Vitamin D improves core symptoms of autism

Insufficient levels of vitamin D have been associated with the risk of autism spectrum disorder (ASD) as well as the severity of ASD symptoms

It has been suggested that vitamin D acts as a neuroactive steroid, influencing neuronal differentiation, axon connectivity, and brain structure and function.

Vitamin D also regulates gene expression, upregulates DNA repair genes, modulates immune responses and controls inflammation.

As a follow-up to an open-label study of vitamin D in children with ASD, Saad, Abdel-Rahman and colleagues conducted a randomised, controlled trial to evaluate the effects of vitamin D supplementation on the core symptoms of ASD in children recruited from five private treatment centers in Egypt.

A total of 109 children (age range 3-10 years), with a boy to girl ratio of 3.5:1, completed this study.

Children were randomised to a placebo or vitamin D3 (300IU/kg/d, not to exceed 5000IU/d) for 4 months.

Autism severity and social maturity were assessed with the Childhood Autism Rating Scale (CARS), Aberrant Behaviour Checklist (ABC), Autism Treatment Evaluation Checklist (ATEC) and the Social Responsiveness Scale (SRS).

There were no significant differences between groups in baseline scores of autism severity.

After 4 months, scores on all 4 of the scales and checklists (CARS, ABC, ATEC, SRS) were significantly improved when compared with the placebo.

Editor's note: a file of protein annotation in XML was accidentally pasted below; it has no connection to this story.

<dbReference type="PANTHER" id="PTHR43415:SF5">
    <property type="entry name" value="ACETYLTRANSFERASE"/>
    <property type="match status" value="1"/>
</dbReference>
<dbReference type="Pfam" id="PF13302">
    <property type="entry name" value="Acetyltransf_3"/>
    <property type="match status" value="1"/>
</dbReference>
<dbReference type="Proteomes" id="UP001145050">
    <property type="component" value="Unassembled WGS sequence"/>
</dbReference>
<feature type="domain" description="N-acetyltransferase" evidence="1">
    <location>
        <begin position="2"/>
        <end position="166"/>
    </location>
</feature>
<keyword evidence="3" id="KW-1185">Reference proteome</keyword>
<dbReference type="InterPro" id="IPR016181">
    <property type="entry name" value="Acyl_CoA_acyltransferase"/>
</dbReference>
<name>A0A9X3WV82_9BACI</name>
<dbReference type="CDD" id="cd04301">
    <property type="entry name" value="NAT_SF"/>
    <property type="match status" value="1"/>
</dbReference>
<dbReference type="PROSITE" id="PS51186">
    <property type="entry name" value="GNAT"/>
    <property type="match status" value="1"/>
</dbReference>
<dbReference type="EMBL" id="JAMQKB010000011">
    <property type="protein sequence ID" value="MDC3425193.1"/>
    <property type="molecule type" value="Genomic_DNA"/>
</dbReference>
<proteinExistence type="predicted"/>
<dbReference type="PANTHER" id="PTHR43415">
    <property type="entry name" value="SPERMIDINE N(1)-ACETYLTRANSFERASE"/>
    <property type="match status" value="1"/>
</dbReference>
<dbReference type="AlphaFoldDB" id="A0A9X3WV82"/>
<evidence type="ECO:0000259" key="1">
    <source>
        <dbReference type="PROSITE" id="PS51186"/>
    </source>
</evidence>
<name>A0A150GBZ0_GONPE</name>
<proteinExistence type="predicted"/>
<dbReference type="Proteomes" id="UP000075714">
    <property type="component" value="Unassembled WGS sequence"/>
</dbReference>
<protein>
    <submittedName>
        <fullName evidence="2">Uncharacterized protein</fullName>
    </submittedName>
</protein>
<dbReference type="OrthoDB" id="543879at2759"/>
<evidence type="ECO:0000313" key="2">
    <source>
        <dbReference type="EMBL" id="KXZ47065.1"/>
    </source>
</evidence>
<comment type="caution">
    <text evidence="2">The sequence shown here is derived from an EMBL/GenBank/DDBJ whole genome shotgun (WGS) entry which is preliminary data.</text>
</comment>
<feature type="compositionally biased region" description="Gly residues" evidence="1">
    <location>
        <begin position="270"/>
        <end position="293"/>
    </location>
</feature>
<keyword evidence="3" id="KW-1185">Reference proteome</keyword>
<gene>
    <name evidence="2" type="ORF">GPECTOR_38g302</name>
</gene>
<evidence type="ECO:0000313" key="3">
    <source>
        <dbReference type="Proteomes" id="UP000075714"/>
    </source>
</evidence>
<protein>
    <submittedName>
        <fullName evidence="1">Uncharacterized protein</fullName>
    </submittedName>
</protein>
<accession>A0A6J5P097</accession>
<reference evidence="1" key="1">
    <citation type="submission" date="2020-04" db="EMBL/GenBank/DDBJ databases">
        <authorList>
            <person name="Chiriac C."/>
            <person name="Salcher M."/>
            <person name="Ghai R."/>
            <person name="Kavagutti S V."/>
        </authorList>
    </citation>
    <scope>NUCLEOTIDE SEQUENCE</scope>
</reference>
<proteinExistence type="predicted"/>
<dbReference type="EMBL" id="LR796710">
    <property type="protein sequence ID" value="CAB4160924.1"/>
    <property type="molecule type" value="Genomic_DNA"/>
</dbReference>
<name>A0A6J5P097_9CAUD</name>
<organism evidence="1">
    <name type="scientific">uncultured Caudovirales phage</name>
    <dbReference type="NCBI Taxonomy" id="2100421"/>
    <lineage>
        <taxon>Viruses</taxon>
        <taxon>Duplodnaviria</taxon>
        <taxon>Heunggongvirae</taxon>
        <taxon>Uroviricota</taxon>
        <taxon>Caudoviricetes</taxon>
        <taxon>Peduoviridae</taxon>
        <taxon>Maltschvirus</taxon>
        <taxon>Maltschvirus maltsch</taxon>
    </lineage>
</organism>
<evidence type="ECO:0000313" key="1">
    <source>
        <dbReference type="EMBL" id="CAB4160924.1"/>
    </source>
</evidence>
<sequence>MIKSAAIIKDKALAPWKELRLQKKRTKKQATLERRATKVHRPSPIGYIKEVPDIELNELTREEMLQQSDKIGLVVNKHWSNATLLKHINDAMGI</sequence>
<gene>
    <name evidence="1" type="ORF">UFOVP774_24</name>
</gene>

In the vitamin D group, improvements were observed in relating to people, emotional response, imitation, body use, object use, adaptation to change, listening response, visual response, general autistic impression, irritability, hyperactivity, social withdrawal, stereotypic behaviour, inappropriate speech, autistic mannerisms, repetitive hand movements, creation of noises, jumping, restricted interests, sociability and cognitive awareness.

No significant changes were observed in communication parameters. Vitamin D supplementation was well tolerated, with few adverse effects.

Pharmacological treatments of ASD primarily reduce symptoms associated with ASD, such as anxiety or hyperactivity, rather than the core symptoms of ASD.

Results of this first randomised, double-blind, placebo-controlled trial of vitamin D in children with ASD suggest that vitamin D may be an effective intervention to improve the core manifestations of ASD.